Parents wary of HPV vaccination requirements, study finds

Despite a renewed push by health officials to promote HPV vaccination, a new poll finds that only a minority of parents believe laws requiring the vaccines “are a good idea." Others said they were worried the vaccines can cause serious side effects or that they’re a ploy for pharma sales.

According to the research, 21% of parents said they support laws mandating HPV vaccination as a school-entry requirement, but that number jumped to 57% if the laws were to include “opt-out” provisions. Pharmas Merck ($MRK) and GlaxoSmithKline ($GSK) manufacture the shots and for years have battled barriers in growing uptake such as a sex stigma, safety concerns, misinformation and a reluctance by doctors to strongly encourage the vaccines.

Additionally, researchers found that 23% of the parents questioned vaccine safety and 32% said HPV shots are a sales ploy by pharma companies, ABC News reports.

The group conducted the work in response to a growing number of states considering such requirements; Rhode Island, Virginia and Washington, D.C., currently require the vaccines for schoolchildren, according to ABC.

The new numbers add context to an ongoing push to promote HPV vaccination by pharmas and organizations including the National Cancer Institute and the American Society of Clinical Oncologists. In February, all 69 of the NCI’s Cancer Centers joined together and urged more vaccination, calling the vaccines “tragically underused.”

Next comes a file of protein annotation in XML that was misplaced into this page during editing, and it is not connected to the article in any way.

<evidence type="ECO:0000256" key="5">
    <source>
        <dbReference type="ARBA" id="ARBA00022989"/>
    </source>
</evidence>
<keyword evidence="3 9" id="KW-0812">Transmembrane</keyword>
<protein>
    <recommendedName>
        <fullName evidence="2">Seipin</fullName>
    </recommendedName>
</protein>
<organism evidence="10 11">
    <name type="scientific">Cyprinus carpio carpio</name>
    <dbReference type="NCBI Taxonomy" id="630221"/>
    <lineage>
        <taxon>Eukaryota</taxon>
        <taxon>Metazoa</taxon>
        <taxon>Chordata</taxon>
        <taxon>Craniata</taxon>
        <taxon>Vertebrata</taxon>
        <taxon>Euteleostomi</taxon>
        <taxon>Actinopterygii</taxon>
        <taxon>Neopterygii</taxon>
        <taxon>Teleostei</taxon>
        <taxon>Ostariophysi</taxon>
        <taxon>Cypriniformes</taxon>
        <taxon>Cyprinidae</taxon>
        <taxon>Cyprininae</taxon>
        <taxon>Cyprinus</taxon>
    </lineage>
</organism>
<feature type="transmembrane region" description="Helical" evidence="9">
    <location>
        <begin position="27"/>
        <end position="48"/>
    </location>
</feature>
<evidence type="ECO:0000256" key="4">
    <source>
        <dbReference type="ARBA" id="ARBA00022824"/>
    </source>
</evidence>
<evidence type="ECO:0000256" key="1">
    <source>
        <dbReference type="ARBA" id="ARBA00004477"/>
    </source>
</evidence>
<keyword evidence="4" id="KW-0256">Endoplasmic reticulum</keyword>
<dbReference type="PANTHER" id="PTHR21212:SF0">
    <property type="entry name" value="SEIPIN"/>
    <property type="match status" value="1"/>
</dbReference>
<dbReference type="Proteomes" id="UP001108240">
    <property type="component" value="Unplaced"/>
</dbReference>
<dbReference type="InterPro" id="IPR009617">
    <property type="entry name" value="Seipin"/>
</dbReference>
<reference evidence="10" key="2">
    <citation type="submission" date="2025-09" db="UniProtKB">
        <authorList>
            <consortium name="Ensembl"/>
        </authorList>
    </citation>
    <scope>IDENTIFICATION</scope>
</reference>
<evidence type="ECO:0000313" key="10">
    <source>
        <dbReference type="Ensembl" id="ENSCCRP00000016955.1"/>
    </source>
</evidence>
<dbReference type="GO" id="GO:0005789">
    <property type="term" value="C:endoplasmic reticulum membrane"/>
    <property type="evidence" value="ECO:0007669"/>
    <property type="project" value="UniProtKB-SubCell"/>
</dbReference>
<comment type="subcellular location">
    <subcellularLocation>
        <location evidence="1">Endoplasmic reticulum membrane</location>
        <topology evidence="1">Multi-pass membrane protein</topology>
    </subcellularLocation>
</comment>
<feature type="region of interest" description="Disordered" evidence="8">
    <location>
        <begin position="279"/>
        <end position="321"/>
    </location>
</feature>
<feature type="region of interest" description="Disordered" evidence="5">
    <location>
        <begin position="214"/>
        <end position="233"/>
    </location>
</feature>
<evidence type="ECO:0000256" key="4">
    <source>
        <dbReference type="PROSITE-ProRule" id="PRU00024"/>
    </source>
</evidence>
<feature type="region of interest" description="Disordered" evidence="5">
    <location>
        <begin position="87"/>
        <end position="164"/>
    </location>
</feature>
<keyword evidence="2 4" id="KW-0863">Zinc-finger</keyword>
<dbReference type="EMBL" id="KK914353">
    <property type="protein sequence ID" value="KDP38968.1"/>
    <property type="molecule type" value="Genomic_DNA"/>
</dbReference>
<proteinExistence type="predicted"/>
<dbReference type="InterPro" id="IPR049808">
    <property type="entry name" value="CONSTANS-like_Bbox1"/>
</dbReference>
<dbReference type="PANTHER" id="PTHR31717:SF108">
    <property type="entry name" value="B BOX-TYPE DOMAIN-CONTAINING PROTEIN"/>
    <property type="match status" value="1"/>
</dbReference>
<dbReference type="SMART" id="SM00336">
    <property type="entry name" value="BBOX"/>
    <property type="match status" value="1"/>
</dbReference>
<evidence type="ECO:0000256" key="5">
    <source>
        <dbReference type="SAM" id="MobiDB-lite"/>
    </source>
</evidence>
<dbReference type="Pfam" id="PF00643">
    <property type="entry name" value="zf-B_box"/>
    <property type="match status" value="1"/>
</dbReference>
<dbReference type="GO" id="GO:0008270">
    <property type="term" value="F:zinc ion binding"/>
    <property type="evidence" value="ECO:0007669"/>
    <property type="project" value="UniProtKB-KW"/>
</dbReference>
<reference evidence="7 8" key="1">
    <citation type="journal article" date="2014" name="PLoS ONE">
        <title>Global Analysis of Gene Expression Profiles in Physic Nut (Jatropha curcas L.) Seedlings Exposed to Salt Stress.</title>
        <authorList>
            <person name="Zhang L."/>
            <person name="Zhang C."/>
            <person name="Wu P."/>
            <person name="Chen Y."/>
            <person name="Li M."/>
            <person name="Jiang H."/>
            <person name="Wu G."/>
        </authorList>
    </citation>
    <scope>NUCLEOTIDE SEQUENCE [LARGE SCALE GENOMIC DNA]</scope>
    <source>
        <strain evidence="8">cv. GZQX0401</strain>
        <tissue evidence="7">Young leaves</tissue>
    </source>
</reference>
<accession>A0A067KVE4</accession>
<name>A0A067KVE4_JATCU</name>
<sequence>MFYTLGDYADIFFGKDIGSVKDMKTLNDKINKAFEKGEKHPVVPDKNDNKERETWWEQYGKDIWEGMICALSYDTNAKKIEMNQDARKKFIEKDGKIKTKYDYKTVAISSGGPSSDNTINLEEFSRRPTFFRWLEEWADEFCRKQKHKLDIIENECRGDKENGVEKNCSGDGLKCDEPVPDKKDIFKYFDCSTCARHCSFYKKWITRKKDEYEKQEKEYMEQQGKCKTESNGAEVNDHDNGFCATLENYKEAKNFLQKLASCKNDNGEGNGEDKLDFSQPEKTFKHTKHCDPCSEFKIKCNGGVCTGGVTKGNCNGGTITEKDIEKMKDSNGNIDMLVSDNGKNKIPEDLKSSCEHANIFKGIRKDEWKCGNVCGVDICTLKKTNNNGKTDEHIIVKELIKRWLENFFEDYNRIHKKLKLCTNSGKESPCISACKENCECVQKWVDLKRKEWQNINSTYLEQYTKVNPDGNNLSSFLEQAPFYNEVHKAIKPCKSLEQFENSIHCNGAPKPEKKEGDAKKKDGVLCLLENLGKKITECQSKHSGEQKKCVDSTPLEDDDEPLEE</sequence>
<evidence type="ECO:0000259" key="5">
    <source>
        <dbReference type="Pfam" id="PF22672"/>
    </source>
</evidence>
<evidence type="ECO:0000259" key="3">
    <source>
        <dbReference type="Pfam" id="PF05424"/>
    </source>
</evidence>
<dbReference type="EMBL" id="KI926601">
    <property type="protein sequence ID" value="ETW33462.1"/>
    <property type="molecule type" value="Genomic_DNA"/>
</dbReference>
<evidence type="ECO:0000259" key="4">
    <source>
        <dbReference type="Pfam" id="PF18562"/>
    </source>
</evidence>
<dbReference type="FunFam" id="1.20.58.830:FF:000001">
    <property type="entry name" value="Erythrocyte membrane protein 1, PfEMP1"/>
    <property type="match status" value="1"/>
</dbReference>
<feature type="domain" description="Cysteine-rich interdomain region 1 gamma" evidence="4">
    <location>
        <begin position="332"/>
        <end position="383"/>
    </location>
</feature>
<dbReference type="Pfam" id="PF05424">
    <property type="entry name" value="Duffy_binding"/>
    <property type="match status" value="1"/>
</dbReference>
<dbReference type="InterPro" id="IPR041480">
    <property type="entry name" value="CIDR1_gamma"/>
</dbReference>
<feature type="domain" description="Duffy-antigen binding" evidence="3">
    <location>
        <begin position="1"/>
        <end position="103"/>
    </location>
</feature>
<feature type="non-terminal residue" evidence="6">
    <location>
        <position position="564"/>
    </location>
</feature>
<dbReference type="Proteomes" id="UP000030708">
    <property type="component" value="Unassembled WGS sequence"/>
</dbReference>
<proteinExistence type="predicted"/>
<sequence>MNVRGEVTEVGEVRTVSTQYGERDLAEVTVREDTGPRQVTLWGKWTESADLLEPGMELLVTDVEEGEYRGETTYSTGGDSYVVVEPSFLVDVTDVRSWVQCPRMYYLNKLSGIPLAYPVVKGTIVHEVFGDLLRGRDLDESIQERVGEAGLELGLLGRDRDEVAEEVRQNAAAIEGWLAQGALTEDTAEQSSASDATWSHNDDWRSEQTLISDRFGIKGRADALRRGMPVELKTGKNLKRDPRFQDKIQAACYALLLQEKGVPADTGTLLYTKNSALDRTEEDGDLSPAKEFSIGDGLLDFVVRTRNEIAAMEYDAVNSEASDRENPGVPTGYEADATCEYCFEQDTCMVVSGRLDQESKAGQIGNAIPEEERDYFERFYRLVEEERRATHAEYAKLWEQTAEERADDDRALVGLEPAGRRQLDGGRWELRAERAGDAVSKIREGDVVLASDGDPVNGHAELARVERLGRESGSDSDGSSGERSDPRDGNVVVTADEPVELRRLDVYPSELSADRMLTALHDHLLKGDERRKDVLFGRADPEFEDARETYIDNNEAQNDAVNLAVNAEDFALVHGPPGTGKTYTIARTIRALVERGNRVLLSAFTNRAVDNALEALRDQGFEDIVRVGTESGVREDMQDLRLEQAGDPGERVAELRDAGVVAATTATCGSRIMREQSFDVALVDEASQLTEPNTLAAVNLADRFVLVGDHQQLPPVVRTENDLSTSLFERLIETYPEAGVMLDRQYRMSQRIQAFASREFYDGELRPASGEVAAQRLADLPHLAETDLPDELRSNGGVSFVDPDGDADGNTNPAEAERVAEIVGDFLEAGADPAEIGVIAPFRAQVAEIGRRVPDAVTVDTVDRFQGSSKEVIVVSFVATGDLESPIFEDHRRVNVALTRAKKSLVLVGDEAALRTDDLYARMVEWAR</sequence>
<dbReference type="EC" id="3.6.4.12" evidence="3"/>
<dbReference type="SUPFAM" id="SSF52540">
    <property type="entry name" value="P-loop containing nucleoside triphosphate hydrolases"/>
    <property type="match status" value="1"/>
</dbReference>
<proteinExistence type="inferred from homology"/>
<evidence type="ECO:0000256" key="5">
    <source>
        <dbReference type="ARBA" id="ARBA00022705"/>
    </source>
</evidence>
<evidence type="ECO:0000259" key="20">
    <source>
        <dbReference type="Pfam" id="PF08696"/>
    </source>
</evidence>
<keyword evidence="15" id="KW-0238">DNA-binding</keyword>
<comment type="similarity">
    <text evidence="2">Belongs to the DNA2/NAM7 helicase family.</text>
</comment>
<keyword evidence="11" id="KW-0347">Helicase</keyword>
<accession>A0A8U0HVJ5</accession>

While a HHS 2020 initiative has set HPV vaccination goals for both boys and girls at 80%, 2015 CDC numbers show that only 40% of girls and 21% of boys have received the HPV vaccination.

Earlier this summer, Merck rolled out a new TV ad for its blockbuster vaccine Gardasil featuring images of a young man with cancer questioning whether his parents knew of a vaccine that could have protected him.

Gardasil generated $1.9 billion in sales last year for Merck, far outgunning GlaxoSmithKline’s $128 million tally for Cervarix, but both pale in comparison to early analyst estimates of $4 billion all the way up to $10 billion for the class.

- here’s the study
- more from ABC News

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